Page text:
Brockhampton albums ranked as herb and spices

With Brockhampton at the peak of their creative powers, yet equally vulnerable and reflective at the ejection of a previous member, Ameer, last year, the release of their latest album, Ginger, last Friday got me thinking… Someone needs to honour their success. Ever the hungry soul, I took it upon myself to cook up a definitive ranking of Brockhampton’s albums, an à la carte menu inspired by Ginger, but also a few other herbs and spices along the way.  It only seems right. 

All American Trash – Chives 
Perhaps the blandest of herbs, and often used as a garnish merely for its bright green colour, chives tend to lack the solo potential to really wow their consumer. Sure, if you shove these chives next to some egg-based products like omelettes and mayonnaise you’ve got a fancy looking bit of scran, but the flavour will always be underwhelming. In their first LP, Brockhampton showed potential to dolly up their tracks with lyrical skits, inventive beats and grade-A chemistry, but all of these now-recognisable traits still missed the mark in the album as a whole. The flare was there, but the flavour was lacking. 

Saturation I – Mint 
An album that remains as fresh and as hair-tinglingly exciting as when it was first released two years, Saturation I announced self-proclaimed hip-hop boy band as a force to be reckoned with. Like its allocated herb, it is an ideal herbal remedy for dissatisfied music fans who tired themselves of the group’s previously repetitive rap group tropes. At the time it was an, alternatively, bold project that defined each member’s identity with crystal clarity. 

Saturation II – Oregano 
Like a reserved, Italian counterpart to turmeric, Oregano is an equally versatile spice that is found in a myriad of savoury meals, including dressings, salads and sauces. As with these dishes, however, there’s a certain substance that is often missing. Saturation II is a strong sequel to its minty opener, yet many tracks lack the same intensity that was found the first time around. It’s cinematic aesthetic and spoken interludes are welcome additions that manage to fight off the second-album curse, yet without the same strength to innovate the group’s work once more.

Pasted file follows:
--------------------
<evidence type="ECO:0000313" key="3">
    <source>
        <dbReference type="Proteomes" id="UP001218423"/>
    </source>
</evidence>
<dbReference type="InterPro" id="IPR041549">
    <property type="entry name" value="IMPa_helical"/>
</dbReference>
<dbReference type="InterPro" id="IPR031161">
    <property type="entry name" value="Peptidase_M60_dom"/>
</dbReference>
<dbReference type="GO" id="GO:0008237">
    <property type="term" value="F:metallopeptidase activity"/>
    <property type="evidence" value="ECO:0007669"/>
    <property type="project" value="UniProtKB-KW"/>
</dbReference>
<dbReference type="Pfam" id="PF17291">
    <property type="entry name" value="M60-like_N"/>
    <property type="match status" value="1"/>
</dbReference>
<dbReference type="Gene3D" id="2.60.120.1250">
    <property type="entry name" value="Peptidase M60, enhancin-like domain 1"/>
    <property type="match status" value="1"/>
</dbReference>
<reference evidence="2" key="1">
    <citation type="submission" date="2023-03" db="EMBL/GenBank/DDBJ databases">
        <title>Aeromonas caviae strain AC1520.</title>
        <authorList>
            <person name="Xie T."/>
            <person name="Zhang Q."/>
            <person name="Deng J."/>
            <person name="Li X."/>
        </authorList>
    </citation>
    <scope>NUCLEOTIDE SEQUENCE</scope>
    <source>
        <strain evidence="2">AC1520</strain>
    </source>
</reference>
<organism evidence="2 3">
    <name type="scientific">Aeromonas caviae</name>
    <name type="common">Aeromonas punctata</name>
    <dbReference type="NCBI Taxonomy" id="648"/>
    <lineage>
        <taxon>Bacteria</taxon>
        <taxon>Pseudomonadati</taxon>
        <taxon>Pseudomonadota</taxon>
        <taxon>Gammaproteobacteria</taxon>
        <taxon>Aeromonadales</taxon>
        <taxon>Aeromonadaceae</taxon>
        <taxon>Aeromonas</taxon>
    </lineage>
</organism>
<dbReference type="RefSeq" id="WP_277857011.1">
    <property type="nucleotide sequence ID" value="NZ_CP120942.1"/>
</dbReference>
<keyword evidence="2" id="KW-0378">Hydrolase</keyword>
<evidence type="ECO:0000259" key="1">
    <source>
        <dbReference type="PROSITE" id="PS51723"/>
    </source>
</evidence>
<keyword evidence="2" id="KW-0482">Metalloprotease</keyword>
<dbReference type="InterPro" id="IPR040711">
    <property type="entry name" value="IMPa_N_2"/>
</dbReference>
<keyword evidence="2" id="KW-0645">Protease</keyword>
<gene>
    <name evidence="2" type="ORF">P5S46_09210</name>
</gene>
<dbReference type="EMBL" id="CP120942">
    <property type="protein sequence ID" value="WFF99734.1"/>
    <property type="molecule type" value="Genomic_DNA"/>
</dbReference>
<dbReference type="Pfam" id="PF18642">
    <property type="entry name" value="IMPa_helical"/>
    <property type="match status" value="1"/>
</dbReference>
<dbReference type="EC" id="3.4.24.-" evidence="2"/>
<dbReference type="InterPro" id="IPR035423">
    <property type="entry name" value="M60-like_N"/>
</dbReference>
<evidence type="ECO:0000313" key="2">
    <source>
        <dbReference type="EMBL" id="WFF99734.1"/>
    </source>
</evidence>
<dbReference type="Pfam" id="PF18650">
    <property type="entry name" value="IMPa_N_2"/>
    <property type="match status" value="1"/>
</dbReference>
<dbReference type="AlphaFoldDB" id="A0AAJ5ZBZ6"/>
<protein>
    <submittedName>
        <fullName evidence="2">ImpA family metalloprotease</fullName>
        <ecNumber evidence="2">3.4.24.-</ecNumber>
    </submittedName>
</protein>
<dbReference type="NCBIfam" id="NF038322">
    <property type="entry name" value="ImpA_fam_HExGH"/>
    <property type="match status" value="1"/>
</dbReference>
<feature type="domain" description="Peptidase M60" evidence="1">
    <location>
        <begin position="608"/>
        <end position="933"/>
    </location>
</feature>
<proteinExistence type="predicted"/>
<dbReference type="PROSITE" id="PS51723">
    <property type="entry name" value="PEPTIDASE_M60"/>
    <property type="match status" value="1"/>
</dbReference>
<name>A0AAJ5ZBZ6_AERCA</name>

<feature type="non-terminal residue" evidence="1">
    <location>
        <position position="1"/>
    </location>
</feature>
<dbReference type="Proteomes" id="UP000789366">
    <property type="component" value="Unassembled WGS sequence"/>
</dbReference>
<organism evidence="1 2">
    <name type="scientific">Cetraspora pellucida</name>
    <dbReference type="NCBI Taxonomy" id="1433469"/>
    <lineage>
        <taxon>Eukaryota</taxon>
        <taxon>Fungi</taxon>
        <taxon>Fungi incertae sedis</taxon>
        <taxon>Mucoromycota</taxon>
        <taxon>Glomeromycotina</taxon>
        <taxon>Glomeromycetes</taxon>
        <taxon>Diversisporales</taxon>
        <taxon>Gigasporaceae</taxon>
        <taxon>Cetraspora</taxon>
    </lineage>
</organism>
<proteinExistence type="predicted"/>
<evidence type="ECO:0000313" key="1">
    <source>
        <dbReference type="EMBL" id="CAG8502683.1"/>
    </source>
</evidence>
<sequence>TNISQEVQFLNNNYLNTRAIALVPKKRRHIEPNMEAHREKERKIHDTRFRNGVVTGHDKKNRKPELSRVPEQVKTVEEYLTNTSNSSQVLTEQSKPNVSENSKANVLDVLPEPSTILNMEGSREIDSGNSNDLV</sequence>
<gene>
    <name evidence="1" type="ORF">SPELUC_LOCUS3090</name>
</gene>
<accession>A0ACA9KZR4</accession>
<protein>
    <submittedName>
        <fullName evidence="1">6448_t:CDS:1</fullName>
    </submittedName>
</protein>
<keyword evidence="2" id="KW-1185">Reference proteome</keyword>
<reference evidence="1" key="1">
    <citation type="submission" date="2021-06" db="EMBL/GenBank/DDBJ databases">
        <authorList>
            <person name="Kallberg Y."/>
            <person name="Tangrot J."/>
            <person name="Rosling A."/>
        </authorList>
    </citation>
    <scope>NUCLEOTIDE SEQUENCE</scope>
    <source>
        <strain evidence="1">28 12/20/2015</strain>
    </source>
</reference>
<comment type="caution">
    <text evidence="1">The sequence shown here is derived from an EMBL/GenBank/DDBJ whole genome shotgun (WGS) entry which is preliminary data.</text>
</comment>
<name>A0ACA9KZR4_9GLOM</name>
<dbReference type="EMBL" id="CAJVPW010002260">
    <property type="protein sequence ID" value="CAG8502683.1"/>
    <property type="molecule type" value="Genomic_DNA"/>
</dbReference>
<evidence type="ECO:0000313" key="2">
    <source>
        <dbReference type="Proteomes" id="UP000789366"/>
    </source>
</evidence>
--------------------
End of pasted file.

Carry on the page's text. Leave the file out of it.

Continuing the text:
Saturation III – Turmeric 
Bright, spicy, warm, bitter and…great in curries? Like this colourful spice, Brockhampton’s final instalment in the trilogy is as versatile as it is invigorating. From the high-octane opening tracks to the grooves that populate its mid-point – not forgetting those slow burners that conclude the record – this era-defining trilogy was concluded with confidence and style settling in your stomach just like a quality takeaway.

Ginger – Ginger
Spicy by taste but reserved by nature, the ‘ginger’ like qualities that are found in the group’s latest record resonate in many similar ways to last year’s Iridescence. Both albums balance out the occasional banger with the doubly personal struggles that the group tackle together as they reach new levels of stardom. The duality of ginger is reflective of the group’s maturity which sees the band heal their wounds the only way they know possible – reflection and compassion. The aromatic autotune found in the vocals of slow jams ‘Sugar’ and ‘Victor Roberts’, prove the most healing touches to this heartfelt diary of friendship. 


Iridescence – Coriander
Any Spanish foodie would have you call it cilantro, but we’re sticking to our British roots with this divisive herb. Much like this bitter and peppery little leaf, Brockhampton fans were equally perplexed by the band’s shifting sound when 808 drums were exchanged for electronic synths and nu-wave beats. For all coriander has rich health benefits, containing iron and magnesium, it can be equally dangerous and cause allergic reactions. Naturally, Brockhampton didn’t nearly pose the same health threats, but their heartfelt change of direction was just as polarising to those expecting more of the Saturation trilogy.  

Listen to Brockhampton’s mixed herbs and spices on Spotify and Apple Music.

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